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Jack Link's purchases snack business, launches higher-end jerky brand

ck Link's has purchased the meat snack business of Grass Run Farms, a deal coming soon after Link's introduction of a new jerky brand call Lorissa's Kitchen.

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ck Link’s has purchased the meat snack business of Grass Run Farms, a deal coming soon after Link’s introduction of a new jerky brand call Lorissa’s Kitchen.

Both moves are aimed at broadening Jack Link’s reach into more higher-end jerky markets.

Minong-based Jack Link’s this week bought Grass Run Farms’ snack line from meat giant JBS for an undisclosed price. Grass Run Farms gets its beef from a network of Midwestern farms that specializes in raising grass-fed cattle.

Grass Run’s snack business includes jerky, beef sticks and summer sausage, all produced from cattle raised without antibiotics and added growth hormones. Grass Run, known for producing high-end beef, was founded by husband-and-wife Iowa farmers who sold to JBS last year.

Link’s will buy beef from Grass Run, and produce the snacks at its own plants. “This is a supply chain move,” said Troy Link, Jack Link’s CEO, noting that grass-fed beef is a limited resource in the U.S.

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Jack Link’s is the nation’s leading beef snack company, its jerky products ubiquitous in convenience stores and other retailers.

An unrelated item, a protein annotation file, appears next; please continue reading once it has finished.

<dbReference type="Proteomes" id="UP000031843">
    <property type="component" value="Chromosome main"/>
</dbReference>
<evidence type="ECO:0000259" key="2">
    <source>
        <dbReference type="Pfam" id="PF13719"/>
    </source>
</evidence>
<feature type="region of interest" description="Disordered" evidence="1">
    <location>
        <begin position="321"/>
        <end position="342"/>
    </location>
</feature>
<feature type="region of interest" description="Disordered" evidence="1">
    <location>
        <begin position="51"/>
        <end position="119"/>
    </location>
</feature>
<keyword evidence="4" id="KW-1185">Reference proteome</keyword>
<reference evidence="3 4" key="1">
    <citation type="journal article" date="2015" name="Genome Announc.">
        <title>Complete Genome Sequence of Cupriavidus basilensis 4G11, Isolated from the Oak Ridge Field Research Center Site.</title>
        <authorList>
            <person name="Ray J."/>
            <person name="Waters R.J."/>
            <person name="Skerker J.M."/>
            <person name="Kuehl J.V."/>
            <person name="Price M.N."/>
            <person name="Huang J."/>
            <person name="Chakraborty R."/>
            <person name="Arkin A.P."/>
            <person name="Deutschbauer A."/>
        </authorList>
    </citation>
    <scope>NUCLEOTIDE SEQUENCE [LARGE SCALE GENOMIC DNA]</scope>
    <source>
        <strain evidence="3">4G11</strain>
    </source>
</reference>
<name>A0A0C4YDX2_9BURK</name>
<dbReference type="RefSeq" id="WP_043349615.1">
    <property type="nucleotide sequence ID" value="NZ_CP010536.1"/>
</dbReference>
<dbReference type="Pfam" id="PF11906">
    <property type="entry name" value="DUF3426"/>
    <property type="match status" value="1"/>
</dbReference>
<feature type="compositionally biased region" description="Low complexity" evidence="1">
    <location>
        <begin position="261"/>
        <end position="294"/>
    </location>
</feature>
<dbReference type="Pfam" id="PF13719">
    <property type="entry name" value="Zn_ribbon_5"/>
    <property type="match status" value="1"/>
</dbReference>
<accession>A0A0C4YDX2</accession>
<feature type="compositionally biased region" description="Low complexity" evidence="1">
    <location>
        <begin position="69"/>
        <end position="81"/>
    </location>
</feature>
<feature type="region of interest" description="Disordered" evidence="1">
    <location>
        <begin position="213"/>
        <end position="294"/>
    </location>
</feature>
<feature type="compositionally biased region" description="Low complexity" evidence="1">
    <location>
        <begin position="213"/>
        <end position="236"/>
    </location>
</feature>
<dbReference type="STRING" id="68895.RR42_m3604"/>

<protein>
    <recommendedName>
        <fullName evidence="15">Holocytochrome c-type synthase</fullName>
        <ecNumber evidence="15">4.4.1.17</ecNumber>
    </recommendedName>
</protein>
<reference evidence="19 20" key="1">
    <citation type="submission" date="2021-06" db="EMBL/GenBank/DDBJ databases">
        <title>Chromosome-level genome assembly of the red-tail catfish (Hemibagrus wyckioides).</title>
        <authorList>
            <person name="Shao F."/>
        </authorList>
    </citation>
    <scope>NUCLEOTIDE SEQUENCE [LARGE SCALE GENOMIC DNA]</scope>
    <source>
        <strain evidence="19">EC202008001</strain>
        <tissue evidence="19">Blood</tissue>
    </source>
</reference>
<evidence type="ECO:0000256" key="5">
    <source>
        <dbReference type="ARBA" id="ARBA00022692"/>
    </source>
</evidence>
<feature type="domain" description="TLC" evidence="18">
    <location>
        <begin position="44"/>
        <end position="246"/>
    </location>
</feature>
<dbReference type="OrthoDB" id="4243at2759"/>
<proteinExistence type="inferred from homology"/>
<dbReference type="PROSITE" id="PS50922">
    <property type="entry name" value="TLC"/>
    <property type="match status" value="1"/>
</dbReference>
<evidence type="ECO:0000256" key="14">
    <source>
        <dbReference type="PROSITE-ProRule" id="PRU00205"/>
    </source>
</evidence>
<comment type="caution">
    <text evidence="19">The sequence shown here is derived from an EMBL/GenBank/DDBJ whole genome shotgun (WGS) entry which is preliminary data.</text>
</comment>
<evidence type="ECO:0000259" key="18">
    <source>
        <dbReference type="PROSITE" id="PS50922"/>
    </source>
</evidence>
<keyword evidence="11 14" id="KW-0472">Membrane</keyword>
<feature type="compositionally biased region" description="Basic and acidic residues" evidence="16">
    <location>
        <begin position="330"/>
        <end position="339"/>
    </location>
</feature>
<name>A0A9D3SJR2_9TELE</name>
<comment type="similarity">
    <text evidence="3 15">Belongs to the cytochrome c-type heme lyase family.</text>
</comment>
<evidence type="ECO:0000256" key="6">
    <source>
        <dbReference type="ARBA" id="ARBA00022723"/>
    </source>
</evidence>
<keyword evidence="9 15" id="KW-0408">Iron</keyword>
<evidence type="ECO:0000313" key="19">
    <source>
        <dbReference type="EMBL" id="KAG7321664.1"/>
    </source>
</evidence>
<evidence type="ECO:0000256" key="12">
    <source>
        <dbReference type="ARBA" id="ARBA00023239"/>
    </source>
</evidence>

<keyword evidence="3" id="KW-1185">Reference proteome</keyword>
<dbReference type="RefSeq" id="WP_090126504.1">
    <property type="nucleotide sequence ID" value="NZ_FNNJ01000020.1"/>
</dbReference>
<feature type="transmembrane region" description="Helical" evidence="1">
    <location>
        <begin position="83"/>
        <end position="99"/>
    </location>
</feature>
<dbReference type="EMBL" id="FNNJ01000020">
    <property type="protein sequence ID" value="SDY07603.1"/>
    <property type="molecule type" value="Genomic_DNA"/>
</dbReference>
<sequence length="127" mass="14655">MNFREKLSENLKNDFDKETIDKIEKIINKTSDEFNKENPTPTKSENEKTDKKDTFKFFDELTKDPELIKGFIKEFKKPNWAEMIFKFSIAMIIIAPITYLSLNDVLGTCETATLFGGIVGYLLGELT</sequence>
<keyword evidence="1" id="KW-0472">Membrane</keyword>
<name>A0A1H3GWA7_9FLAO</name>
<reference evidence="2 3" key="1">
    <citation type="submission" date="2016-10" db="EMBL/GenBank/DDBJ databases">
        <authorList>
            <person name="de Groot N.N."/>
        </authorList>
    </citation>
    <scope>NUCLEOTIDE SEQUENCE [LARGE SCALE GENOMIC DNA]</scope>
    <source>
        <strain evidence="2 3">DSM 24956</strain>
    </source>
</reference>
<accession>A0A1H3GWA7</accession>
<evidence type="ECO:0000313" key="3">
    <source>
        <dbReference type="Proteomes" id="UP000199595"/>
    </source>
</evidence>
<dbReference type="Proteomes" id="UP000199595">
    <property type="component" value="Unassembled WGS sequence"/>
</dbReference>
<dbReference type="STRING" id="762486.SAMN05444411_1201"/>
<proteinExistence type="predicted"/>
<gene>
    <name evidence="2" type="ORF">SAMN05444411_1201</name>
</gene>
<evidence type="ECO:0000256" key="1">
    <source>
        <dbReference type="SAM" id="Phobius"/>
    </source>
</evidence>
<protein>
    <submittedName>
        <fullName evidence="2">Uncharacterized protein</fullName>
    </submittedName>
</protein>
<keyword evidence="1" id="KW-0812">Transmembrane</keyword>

Grass Run snacks “are more of a specialty product,” Link said. They’re sold online at Amazon and at gourmet food retailers and higher-end supermarkets.

Link’s this year also has launched Lorissa’s Kitchen, a line of jerky with such flavors as Korean BBQ beef and Ginger Teriyaki chicken. Lorissa’s Kitchen products also are marketed as health plays -- no preservatives, no growth hormones.

Lorissa’s Kitchen is available at Target, Walgreens and 7-11, and should be in Wal-Mart shortly, Link said. “Lorissa’s Kitchen you will see in convenience stores and will be much more mass-marketed (than Grass Run).”

Privately held Link’s, which does more than $1 billion in annual sales, was a pioneer in bringing jerky products to the mass market. Meat snack sales are booming, as they fit well into key consumer trends: snacking and high-protein foods.

“The category is growing fast and we need to develop new brands,” Link said.

Jack Link’s marketing and sales office is in the North Loop of Minneapolis, employing about 150 people. Later this year, the company plans to move to Mayo Clinic Square, formerly known as Block E, where it expects to double its Minneapolis employee count.

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